With almost all mergers, the rate of return is driven by the time it takes to finalize the transaction. In the case of the ADT (ADT) and Apollo (APO) merger, several conditions must be met before the transaction can close.
Apollo will need to file for merger approval under the Hart-Scott-Rodino Antitrust Improvements Act. In addition to Hart Scott Rodino, the companies will need to file for Canadian antitrust approval.
Professional arbitrageurs usually go to the respective companies’ Form 10-Ks to get a read on antitrust and to see if the companies name each other as competitors. In this case, ADT does name Protection One as a competitor. Other competitors named include Monitronics International, Vivint, Comcast (CMCSA), AT&T (T), Tyco (TYC), and Stanley Security Solutions, which is a subsidiary of Stanley Black and Decker (SWK). The antitrust authorities will take comfort in the fact that all of these competitors are large and well-capitalized. Overall, the companies characterize the home security market as “fragmented.”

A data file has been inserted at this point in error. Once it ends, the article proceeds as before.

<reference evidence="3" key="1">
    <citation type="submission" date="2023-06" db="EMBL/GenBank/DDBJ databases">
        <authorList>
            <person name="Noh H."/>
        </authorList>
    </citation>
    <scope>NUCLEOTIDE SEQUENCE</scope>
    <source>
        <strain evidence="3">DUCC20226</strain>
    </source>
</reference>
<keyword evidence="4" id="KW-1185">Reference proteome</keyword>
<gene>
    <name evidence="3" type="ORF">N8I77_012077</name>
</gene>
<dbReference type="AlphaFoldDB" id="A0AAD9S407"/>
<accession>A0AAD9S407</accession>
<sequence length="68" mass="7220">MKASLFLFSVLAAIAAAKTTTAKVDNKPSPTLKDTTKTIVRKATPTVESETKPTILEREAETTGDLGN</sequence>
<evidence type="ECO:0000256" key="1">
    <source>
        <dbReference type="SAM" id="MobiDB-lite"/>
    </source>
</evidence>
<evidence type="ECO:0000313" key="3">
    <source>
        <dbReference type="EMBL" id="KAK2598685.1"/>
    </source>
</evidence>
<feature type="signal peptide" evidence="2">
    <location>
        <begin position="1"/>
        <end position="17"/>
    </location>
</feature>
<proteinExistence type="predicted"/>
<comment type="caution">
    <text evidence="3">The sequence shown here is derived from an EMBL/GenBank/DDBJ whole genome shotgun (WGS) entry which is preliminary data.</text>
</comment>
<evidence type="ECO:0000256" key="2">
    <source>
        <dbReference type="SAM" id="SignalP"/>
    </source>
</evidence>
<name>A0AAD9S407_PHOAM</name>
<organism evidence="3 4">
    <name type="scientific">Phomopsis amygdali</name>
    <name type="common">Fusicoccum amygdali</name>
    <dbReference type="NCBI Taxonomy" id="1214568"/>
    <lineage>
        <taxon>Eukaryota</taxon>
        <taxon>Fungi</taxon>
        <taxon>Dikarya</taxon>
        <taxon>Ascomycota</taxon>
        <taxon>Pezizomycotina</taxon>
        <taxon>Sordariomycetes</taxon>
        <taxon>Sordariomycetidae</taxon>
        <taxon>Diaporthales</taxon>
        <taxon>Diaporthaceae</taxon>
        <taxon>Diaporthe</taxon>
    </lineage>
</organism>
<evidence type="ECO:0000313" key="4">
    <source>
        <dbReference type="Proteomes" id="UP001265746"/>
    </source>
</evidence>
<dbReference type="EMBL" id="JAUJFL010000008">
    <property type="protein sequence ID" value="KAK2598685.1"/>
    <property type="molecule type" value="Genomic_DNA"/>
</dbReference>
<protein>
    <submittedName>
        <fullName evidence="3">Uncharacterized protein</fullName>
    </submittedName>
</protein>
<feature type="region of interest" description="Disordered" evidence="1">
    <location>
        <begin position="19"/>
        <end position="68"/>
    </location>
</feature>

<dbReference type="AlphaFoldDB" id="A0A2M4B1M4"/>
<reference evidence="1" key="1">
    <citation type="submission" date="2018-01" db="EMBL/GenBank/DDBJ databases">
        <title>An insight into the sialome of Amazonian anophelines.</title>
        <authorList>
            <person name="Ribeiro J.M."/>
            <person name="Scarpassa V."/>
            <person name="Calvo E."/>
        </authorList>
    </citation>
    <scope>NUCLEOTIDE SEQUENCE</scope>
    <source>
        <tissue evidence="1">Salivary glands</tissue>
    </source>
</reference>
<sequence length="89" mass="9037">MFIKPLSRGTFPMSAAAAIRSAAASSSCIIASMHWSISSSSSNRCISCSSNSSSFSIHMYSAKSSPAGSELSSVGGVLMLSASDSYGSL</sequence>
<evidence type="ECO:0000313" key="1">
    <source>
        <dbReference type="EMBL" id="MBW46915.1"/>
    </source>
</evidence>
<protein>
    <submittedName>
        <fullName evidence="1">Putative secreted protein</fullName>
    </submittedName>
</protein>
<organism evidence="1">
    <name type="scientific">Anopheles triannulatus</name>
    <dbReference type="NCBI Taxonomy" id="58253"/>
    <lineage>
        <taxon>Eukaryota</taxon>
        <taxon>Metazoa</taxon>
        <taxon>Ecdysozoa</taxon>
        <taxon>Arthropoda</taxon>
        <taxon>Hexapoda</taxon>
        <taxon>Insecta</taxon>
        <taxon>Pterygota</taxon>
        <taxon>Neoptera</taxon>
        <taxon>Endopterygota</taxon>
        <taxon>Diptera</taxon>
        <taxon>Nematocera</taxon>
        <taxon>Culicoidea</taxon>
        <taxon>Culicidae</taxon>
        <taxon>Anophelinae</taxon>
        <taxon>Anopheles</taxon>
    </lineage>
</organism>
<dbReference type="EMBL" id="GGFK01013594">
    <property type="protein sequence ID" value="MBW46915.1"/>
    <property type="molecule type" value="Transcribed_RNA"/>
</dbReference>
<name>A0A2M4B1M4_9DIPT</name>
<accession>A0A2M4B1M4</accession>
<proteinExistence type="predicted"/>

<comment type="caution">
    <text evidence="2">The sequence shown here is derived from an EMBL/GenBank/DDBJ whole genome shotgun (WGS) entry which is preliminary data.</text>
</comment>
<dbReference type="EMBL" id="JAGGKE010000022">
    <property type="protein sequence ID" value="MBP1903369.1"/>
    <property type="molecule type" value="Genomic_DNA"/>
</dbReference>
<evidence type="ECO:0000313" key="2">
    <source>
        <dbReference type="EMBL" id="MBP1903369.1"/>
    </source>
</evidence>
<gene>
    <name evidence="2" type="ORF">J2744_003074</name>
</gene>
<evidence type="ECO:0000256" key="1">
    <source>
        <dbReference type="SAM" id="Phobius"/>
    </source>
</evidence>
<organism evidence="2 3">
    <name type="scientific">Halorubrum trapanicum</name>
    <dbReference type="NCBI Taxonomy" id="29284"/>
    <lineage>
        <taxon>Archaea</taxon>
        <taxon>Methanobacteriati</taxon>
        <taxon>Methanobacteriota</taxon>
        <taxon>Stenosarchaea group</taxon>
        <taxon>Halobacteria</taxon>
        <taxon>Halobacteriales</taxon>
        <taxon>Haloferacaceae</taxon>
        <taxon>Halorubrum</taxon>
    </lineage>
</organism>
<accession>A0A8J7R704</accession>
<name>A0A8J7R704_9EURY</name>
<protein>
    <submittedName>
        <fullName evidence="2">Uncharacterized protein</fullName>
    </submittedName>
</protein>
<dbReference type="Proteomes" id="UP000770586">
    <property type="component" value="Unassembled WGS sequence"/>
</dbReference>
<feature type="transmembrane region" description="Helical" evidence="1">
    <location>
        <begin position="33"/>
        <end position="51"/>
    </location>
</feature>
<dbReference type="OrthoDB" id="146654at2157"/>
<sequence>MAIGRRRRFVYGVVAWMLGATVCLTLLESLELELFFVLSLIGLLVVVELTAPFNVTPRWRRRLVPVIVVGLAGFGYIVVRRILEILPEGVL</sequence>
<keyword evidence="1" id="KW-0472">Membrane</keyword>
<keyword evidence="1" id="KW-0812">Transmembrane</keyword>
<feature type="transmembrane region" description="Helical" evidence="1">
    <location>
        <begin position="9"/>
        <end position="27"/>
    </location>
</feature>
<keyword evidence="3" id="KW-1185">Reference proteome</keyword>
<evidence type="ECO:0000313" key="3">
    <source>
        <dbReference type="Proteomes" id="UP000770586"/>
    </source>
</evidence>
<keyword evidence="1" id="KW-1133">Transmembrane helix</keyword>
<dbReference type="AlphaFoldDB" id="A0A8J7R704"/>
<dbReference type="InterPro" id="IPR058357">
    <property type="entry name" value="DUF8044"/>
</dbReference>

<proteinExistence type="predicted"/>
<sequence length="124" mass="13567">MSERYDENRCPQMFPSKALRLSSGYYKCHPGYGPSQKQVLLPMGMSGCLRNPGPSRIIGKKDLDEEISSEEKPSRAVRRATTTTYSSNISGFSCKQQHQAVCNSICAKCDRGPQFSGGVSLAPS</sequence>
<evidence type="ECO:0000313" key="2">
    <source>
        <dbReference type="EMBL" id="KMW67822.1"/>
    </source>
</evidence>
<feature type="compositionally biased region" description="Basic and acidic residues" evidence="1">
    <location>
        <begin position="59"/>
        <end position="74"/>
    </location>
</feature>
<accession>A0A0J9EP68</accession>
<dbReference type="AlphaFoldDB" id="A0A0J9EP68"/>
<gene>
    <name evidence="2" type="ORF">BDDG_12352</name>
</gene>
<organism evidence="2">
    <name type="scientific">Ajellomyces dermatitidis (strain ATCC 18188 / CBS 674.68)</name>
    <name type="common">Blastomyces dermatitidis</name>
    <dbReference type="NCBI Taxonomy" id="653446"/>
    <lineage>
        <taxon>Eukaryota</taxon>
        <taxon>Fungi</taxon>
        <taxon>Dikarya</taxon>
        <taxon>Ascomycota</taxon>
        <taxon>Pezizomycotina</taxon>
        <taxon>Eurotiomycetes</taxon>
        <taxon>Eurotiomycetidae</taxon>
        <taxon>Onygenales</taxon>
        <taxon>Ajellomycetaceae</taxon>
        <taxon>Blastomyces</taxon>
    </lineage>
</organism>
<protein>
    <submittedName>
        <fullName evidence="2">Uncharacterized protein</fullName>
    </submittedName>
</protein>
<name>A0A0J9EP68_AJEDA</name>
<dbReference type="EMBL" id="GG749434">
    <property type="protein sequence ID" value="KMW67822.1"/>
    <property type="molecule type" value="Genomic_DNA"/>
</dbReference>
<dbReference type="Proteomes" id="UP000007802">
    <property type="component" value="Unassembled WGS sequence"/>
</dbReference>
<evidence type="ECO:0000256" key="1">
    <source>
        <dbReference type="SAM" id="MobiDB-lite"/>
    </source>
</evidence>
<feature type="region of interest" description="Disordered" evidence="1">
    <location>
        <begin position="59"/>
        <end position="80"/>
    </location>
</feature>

The fact that ADT names Protection One as a competitor indicates that there is at least some antitrust risk, and the spread is handicapping that risk somewhat.
The companies agree to use reasonable best efforts to obtain antitrust approval and to cooperate with the antitrust authorities and each other to secure the deal. However, they are not required to make any divestitures or behavioral changes that would result in a loss of more than $80.5 million a month in revenues.
Merger arbitrage resources
Other important merger spreads include the deal between Baker Hughes (BHI) and Halliburton (HAL) and KLA-Tencor (KLAC) and Lam Research (LRCX). For a primer on risk arbitrage investing, read Merger Arbitrage Must-Knows: A Key Guide for Investors.
Investors who are interested in trading in the tech sector can look at the iShares Global Technology ETF (IXN).